Unfortunately for older players it’s a different story. Commonly, the rotator cuff can become painful and inflamed by encroachment from the bones or ligaments that form the top of the shoulder joint, and in some cases, this can develop into a tear. See Shoulder Impingement Syndrome for more information. 

Certain postures can predispose you to injury and as we get older and less flexible we can become vulnerable.  Shoulder examination and test procedures are very reliable today and our experienced physiotherapists will be able to tell you whether you can be treated effectively or whether you need to see a doctor.

As with younger players, muscle imbalance can also contribute to the symptoms. By assessing the strength in the rotator cuff, we can ascertain whether you are training the muscles which keep the head of the arm in a good position rather than riding up and creating damage at the top of the shoulder.

Never ignore pain, it is there to warn you that something is not quite right.

Frozen Shoulder

Frozen shoulder conditions are associated with acute pain, a marked loss of movement and often an unexplained onset. The term frozen shoulder is frequently used to describe a painful, stiff shoulder.

Your physiotherapist will be able to correctly diagnose and advise you how to manage the pain so as to recover as much movement as possible.

Please note that recovery from frozen shoulder can take up to 18 months.

Whiplash

Whiplash injury has proved a controversial topic due to many insurance claims from people involved in car accidents. 

The symptoms of pain associated with whiplash can be prolonged, and pain is often felt in the head, neck and arms, because of damaged structures within the cervical spine including the deep musculature. Up to 75% of people injured with whiplash complain of dizziness which can be attributed to weakness in the neck muscles. This weakness is thought to contribute to the sensation of the neck feeling unstable as well as disturbance to eye movement control.

Your physiotherapist will work to aid recovery and prevent reoccurrence by delivering treatments that focus on relieving the pain and restoring movement within the damaged tissues. Patient specific exercises can be prescribed to retrain the weakened muscles and improve visual disturbances. Another treatment which we recommend is the use of pressure biofeedback units, which can be loaned out for use at home, to strengthen the affected muscles.

Research has shown that this approach markedly decreases the risk of chronic neck pain, reduces the use of medication and helps to prevent recurrences.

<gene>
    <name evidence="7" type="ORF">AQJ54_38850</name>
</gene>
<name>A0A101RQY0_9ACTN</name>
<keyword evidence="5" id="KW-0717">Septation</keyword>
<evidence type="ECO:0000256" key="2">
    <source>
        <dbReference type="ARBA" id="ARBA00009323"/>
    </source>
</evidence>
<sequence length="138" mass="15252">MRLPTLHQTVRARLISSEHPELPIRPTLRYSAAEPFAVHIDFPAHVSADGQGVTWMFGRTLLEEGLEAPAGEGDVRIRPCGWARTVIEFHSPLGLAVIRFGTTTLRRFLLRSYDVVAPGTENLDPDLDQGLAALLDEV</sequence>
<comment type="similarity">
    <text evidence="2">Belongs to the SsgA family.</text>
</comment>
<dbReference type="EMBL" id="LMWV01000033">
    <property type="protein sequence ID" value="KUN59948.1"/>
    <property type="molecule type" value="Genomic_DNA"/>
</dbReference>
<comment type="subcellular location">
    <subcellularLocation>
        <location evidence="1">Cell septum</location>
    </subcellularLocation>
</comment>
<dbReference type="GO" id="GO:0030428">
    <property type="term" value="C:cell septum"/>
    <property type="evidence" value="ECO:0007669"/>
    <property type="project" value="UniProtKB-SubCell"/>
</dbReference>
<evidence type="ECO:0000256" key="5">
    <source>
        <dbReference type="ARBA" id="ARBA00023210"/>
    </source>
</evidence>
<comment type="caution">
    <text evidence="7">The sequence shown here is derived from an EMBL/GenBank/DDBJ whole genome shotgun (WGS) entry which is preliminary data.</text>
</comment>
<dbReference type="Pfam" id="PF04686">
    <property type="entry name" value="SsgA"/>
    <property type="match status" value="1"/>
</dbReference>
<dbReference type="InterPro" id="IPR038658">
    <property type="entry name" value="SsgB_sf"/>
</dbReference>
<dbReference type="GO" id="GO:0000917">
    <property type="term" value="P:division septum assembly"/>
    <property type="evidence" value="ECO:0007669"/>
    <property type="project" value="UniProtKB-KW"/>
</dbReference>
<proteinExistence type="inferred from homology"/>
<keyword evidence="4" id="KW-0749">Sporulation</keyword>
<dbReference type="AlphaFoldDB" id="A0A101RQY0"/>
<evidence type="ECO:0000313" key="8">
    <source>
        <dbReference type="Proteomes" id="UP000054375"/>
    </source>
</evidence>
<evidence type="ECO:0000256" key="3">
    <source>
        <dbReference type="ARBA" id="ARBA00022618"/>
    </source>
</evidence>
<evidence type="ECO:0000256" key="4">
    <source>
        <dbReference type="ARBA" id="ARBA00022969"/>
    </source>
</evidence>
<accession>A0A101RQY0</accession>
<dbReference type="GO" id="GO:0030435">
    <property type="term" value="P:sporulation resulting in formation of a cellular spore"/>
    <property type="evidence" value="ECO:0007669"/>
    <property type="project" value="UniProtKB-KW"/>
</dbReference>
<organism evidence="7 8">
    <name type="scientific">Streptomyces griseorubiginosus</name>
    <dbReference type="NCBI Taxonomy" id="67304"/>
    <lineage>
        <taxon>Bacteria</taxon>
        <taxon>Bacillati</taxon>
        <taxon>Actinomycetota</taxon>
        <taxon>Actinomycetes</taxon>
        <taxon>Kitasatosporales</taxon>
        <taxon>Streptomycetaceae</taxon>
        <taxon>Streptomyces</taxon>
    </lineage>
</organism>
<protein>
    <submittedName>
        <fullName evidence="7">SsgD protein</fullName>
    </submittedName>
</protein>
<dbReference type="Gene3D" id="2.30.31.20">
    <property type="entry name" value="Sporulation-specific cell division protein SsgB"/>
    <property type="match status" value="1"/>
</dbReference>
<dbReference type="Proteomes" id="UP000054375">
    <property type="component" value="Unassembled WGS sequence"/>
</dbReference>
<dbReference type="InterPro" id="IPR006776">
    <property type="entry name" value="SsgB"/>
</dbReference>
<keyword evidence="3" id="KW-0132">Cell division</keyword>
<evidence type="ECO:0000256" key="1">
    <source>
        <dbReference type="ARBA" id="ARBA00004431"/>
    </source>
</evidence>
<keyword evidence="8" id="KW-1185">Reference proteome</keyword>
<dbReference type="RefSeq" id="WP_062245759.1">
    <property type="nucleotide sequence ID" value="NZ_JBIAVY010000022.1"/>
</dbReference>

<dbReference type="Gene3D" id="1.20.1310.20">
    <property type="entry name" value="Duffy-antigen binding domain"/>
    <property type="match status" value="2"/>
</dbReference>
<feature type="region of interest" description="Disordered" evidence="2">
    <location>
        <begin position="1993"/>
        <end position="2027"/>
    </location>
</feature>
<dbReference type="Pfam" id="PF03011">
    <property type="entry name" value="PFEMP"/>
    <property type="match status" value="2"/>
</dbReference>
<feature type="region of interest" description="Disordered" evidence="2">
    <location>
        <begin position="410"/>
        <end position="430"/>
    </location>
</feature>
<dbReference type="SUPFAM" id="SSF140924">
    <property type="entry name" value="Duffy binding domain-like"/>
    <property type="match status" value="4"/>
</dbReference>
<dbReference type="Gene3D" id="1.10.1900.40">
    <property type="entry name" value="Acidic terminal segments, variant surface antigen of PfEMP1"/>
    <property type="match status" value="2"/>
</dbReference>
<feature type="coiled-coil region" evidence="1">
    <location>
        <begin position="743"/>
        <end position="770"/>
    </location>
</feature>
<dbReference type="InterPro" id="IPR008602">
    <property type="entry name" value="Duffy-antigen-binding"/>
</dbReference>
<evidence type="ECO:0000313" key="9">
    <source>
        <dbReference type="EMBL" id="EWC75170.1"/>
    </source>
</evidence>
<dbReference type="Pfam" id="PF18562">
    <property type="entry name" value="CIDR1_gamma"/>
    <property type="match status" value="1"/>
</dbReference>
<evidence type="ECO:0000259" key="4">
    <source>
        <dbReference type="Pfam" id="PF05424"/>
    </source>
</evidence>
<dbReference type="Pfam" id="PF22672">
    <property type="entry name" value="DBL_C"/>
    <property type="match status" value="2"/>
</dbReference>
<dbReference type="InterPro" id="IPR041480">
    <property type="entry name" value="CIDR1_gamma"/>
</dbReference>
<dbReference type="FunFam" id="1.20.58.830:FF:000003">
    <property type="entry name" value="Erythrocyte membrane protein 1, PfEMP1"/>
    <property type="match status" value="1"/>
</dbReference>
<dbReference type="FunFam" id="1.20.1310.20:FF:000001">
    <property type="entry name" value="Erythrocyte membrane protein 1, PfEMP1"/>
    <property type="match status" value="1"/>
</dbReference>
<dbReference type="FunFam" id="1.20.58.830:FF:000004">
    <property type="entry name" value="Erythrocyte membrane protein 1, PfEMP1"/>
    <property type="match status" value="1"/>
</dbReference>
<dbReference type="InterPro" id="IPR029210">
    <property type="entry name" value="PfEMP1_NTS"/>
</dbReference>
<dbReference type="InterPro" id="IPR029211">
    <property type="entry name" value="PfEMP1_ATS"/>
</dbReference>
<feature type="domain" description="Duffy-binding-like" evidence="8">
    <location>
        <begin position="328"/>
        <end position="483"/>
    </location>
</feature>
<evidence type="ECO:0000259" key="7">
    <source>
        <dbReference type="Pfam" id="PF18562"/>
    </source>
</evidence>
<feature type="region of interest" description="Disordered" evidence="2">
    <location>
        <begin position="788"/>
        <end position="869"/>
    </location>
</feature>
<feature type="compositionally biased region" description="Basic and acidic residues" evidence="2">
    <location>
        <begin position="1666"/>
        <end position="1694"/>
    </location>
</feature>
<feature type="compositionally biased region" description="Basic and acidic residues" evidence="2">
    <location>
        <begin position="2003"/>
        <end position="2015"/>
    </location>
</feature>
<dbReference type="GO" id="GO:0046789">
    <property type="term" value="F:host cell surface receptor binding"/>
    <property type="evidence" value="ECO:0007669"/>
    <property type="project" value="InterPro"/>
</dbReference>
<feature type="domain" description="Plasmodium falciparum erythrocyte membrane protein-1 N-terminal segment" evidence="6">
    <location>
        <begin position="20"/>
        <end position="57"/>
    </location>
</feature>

Sporting Shoulder

The rotator cuff wraps around the shoulder joint and is most frequently injured by those who play sports which involve over head arm activities. Repetitive overhead movement combined with very high loads during the acceleration and deceleration phase of the arm movement contribute to the cause.

It is essential that the factors which led to the injury are identified quickly to bring about recovery. For younger players the cause is often muscle weakness in and around the shoulder, combined with laxity in the joint capsule. Physiotherapy treatment along with a programme of exercises can restore muscle control. We are happy to liaise with your coach or trainer.

Unfortunately for older players it’s a different story. Commonly, the rotator cuff can become painful and inflamed by encroachment from the bones or ligaments that form the top of the shoulder joint, and in some cases, this can develop into a tear. See Shoulder Impingement Syndrome for more information.

Certain postures can predispose you to injury and as we get older and less flexible we can become vulnerable. Shoulder examination and test procedures are very reliable today and our experienced physiotherapists will be able to tell you whether you can be treated effectively or whether you need to see a doctor.

As with younger players, muscle imbalance can also contribute to the symptoms. By assessing the strength in the rotator cuff, we can ascertain whether you are training the muscles which keep the head of the arm in a good position rather than riding up and creating damage at the top of the shoulder.

Never ignore pain, it is there to warn you that something is not quite right.

Tennis Elbow

The term tennis elbow refers to pain experienced on the outside aspect of the elbow, although named tennis elbow only 5-10% of racquet players are affected by it. In the UK around 3% of the population experience tennis elbow and they are generally between the ages of 40 and 50.